Antidepressants and Pregnancy OK?
But Certain SSRIs May Boost Specific Birth Defect Risks, New Studies Show
WebMD News Archive
Early Antidepressant Use Study
Louik and her team evaluated birth defects and SSRI use in the first
trimester of pregnancy in 9,849 infants with birth defects and 5,860
without, using data from the ongoing Slone Epidemiology Center's Birth Defects
Study. "The point was to evaluate specific SSRIs and specific birth
defects," she says. "What we found was although we didn't see an
increased risk overall for SSRIs, there were some individual SSRIs that
increase the risk for specific birth defects."
In contrast to the CDC study, her team did not find an association of a
significantly increased overall risk for craniosynostosis, omphalocele, neural
tube defects as a group, or overall heart defects. But they did find
specific drugs are linked to specific defects.
"Paxil was associated with the defects that affect blood flow to the
lung," she says. “Zoloft was associated with septal defects, the opening in
the wall that separates the chambers of the heart. Those are ones we think are
Zoloft was also found to be linked to omphalocele, but she considers that
association less credible. Only three of the 127 with this defect had been
exposed to Zoloft.
Her study was partially supported by GlaxoSmithKline, the maker of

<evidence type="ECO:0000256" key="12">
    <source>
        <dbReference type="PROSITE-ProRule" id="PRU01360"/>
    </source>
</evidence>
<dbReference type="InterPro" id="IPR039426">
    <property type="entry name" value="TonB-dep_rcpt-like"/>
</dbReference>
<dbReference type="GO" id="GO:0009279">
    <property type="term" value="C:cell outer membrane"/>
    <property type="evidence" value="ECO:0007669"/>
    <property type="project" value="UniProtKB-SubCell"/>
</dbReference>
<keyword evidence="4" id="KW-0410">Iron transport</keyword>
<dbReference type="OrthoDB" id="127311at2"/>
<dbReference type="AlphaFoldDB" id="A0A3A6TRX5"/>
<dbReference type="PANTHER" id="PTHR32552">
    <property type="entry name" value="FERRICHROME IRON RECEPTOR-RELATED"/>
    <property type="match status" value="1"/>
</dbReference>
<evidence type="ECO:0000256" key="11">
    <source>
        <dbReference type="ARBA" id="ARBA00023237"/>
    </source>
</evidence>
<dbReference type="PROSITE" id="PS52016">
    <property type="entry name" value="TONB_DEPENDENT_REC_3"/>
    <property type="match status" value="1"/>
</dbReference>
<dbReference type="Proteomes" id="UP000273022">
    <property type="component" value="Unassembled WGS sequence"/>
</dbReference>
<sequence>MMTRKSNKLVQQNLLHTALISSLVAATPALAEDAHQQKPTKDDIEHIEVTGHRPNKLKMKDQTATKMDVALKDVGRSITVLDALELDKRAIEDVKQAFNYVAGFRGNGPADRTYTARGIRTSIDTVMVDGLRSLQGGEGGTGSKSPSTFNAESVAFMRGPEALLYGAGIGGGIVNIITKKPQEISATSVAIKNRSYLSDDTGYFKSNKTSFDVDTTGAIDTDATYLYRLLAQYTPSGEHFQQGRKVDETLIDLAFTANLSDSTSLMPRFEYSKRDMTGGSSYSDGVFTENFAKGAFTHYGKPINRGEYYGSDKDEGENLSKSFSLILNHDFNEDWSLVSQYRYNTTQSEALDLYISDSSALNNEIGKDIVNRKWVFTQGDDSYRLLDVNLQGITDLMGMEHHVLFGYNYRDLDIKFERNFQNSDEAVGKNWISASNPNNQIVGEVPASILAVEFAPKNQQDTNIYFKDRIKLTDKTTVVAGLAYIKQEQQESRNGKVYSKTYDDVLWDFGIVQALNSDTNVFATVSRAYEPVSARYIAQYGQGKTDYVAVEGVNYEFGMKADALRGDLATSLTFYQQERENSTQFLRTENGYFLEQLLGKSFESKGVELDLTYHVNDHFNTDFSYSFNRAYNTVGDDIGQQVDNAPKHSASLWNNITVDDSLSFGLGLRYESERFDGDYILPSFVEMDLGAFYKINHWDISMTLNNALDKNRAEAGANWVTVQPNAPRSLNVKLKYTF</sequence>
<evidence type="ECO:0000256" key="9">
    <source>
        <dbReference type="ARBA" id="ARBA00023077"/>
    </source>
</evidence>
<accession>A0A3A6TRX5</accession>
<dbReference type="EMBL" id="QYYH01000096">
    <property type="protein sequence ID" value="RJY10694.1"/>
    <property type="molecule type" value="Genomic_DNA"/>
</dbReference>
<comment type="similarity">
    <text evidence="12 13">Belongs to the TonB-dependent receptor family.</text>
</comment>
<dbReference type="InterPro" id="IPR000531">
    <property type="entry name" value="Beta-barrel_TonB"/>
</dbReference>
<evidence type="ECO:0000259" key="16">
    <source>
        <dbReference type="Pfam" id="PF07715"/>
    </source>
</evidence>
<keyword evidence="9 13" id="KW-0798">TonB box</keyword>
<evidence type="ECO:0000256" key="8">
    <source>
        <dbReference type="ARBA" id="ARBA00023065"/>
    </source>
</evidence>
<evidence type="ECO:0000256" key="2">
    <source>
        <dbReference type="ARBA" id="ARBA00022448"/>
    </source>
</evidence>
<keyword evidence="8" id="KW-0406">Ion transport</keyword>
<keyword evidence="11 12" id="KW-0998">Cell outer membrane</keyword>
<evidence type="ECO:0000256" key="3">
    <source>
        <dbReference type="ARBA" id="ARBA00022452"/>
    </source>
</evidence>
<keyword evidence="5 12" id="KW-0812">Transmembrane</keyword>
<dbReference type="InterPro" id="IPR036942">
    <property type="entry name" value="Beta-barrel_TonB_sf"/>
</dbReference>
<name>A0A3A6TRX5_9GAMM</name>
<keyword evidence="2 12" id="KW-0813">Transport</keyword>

Weighing the Benefits
Women should keep the risks of antidepressant use during pregnancy in
perspective and weigh the potential benefits of SSRI use with their physician,
"Any pregnancy carries a risk of about 3% of having a birth defect
regardless of exposures," she says.
The birth defects she found in her study to be linked to SSRI use are rare,
she says. Craniosynostosis, for instance, occurs in one in 2,500 births, she
"Even if you quadruple the risk [of the three birth defects she found
linked to SSRI use], there is still less than a 1% chance of having a child
with that specific defect," Reefhuis says.
Clinical depression affects about 8% to 20% of women, Louik says, and during
pregnancy, about 10% of women are affected. For some, antidepressants are the
best treatment, she says.
Caveats: Antidepressants During Pregnancy
Women and their doctors should weigh the potential risks in the context of
the risk of depression relapse during the pregnancy if the drugs are
discontinued and the depression worsens, according to the American College of
Obstetricians and Gynecologists.
In its committee opinion on SSRI use during pregnancy issued in December
2006, it recommends that treatment with SSRIs, if needed during pregnancy, be
individualized. Paxil, it advises, should be avoided if possible by pregnant
women and those planning to conceive.
Pregnant women shouldn't stop antidepressants abruptly, experts warn,
because doing so could worsen the depression.
"The best recommendation one can make is for anyone pregnant and on
these drugs to discuss it with their health care provider, usually their
obstetrician," says Michael Katz, MD, vice president for research for the
March of Dimes. He advises that a woman and her doctor decide together if it
would be best to discontinue the drugs or to say on them and be closely